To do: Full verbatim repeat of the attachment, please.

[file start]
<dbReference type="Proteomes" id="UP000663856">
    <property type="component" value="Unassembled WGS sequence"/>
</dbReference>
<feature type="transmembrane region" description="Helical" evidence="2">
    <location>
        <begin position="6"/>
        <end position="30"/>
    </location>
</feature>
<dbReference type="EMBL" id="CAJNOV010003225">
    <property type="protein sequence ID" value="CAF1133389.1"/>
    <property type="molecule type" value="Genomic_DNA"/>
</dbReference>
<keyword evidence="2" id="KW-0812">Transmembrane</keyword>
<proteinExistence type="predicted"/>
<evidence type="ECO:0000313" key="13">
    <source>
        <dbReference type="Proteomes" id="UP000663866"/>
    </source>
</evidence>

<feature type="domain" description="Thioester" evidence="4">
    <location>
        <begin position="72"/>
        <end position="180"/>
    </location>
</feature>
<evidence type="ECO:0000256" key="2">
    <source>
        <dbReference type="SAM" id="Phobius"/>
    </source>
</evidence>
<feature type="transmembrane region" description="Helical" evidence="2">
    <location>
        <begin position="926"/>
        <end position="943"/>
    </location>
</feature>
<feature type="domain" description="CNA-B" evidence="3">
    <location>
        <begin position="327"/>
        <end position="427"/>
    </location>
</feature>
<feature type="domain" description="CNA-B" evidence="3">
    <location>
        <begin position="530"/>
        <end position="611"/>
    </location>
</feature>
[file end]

<dbReference type="Proteomes" id="UP000663856">
    <property type="component" value="Unassembled WGS sequence"/>
</dbReference>
<feature type="transmembrane region" description="Helical" evidence="2">
    <location>
        <begin position="6"/>
        <end position="30"/>
    </location>
</feature>
<dbReference type="EMBL" id="CAJNOV010003225">
    <property type="protein sequence ID" value="CAF1133389.1"/>
    <property type="molecule type" value="Genomic_DNA"/>
</dbReference>
<keyword evidence="2" id="KW-0812">Transmembrane</keyword>
<proteinExistence type="predicted"/>
<evidence type="ECO:0000313" key="13">
    <source>
        <dbReference type="Proteomes" id="UP000663866"/>
    </source>
</evidence>

<feature type="domain" description="Thioester" evidence="4">
    <location>
        <begin position="72"/>
        <end position="180"/>
    </location>
</feature>
<evidence type="ECO:0000256" key="2">
    <source>
        <dbReference type="SAM" id="Phobius"/>
    </source>
</evidence>
<feature type="transmembrane region" description="Helical" evidence="2">
    <location>
        <begin position="926"/>
        <end position="943"/>
    </location>
</feature>
<feature type="domain" description="CNA-B" evidence="3">
    <location>
        <begin position="327"/>
        <end position="427"/>
    </location>
</feature>
<feature type="domain" description="CNA-B" evidence="3">
    <location>
        <begin position="530"/>
        <end position="611"/>
    </location>
</feature>